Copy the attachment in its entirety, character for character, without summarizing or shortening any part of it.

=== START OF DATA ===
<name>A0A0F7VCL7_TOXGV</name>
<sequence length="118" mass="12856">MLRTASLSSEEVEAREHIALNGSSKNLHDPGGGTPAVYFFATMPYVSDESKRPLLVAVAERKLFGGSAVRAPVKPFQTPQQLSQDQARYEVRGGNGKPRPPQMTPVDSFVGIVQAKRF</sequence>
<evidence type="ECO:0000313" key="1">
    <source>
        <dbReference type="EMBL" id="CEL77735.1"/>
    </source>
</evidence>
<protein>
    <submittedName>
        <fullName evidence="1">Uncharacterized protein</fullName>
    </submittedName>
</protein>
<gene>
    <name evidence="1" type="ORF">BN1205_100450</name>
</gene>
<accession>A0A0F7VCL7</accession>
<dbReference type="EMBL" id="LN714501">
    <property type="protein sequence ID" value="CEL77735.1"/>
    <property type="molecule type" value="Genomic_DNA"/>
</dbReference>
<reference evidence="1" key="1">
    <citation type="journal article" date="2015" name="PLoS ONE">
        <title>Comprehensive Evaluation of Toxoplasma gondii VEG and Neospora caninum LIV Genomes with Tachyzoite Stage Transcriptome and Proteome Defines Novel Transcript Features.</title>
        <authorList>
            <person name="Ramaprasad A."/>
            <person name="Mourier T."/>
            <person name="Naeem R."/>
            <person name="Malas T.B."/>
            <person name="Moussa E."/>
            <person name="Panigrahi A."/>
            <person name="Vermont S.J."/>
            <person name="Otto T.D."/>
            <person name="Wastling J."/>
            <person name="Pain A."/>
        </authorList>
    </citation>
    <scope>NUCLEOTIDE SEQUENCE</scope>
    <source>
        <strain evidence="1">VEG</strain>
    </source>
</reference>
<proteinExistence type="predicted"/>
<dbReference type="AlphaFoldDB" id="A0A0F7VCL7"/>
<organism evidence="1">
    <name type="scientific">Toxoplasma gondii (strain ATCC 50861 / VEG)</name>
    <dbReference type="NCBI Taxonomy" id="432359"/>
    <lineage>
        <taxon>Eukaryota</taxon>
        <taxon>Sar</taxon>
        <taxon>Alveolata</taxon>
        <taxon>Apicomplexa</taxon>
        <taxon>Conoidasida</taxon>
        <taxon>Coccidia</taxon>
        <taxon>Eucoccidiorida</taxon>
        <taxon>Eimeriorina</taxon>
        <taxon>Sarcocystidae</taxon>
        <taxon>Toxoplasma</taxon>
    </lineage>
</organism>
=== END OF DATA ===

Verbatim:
<name>A0A0F7VCL7_TOXGV</name>
<sequence length="118" mass="12856">MLRTASLSSEEVEAREHIALNGSSKNLHDPGGGTPAVYFFATMPYVSDESKRPLLVAVAERKLFGGSAVRAPVKPFQTPQQLSQDQARYEVRGGNGKPRPPQMTPVDSFVGIVQAKRF</sequence>
<evidence type="ECO:0000313" key="1">
    <source>
        <dbReference type="EMBL" id="CEL77735.1"/>
    </source>
</evidence>
<protein>
    <submittedName>
        <fullName evidence="1">Uncharacterized protein</fullName>
    </submittedName>
</protein>
<gene>
    <name evidence="1" type="ORF">BN1205_100450</name>
</gene>
<accession>A0A0F7VCL7</accession>
<dbReference type="EMBL" id="LN714501">
    <property type="protein sequence ID" value="CEL77735.1"/>
    <property type="molecule type" value="Genomic_DNA"/>
</dbReference>
<reference evidence="1" key="1">
    <citation type="journal article" date="2015" name="PLoS ONE">
        <title>Comprehensive Evaluation of Toxoplasma gondii VEG and Neospora caninum LIV Genomes with Tachyzoite Stage Transcriptome and Proteome Defines Novel Transcript Features.</title>
        <authorList>
            <person name="Ramaprasad A."/>
            <person name="Mourier T."/>
            <person name="Naeem R."/>
            <person name="Malas T.B."/>
            <person name="Moussa E."/>
            <person name="Panigrahi A."/>
            <person name="Vermont S.J."/>
            <person name="Otto T.D."/>
            <person name="Wastling J."/>
            <person name="Pain A."/>
        </authorList>
    </citation>
    <scope>NUCLEOTIDE SEQUENCE</scope>
    <source>
        <strain evidence="1">VEG</strain>
    </source>
</reference>
<proteinExistence type="predicted"/>
<dbReference type="AlphaFoldDB" id="A0A0F7VCL7"/>
<organism evidence="1">
    <name type="scientific">Toxoplasma gondii (strain ATCC 50861 / VEG)</name>
    <dbReference type="NCBI Taxonomy" id="432359"/>
    <lineage>
        <taxon>Eukaryota</taxon>
        <taxon>Sar</taxon>
        <taxon>Alveolata</taxon>
        <taxon>Apicomplexa</taxon>
        <taxon>Conoidasida</taxon>
        <taxon>Coccidia</taxon>
        <taxon>Eucoccidiorida</taxon>
        <taxon>Eimeriorina</taxon>
        <taxon>Sarcocystidae</taxon>
        <taxon>Toxoplasma</taxon>
    </lineage>
</organism>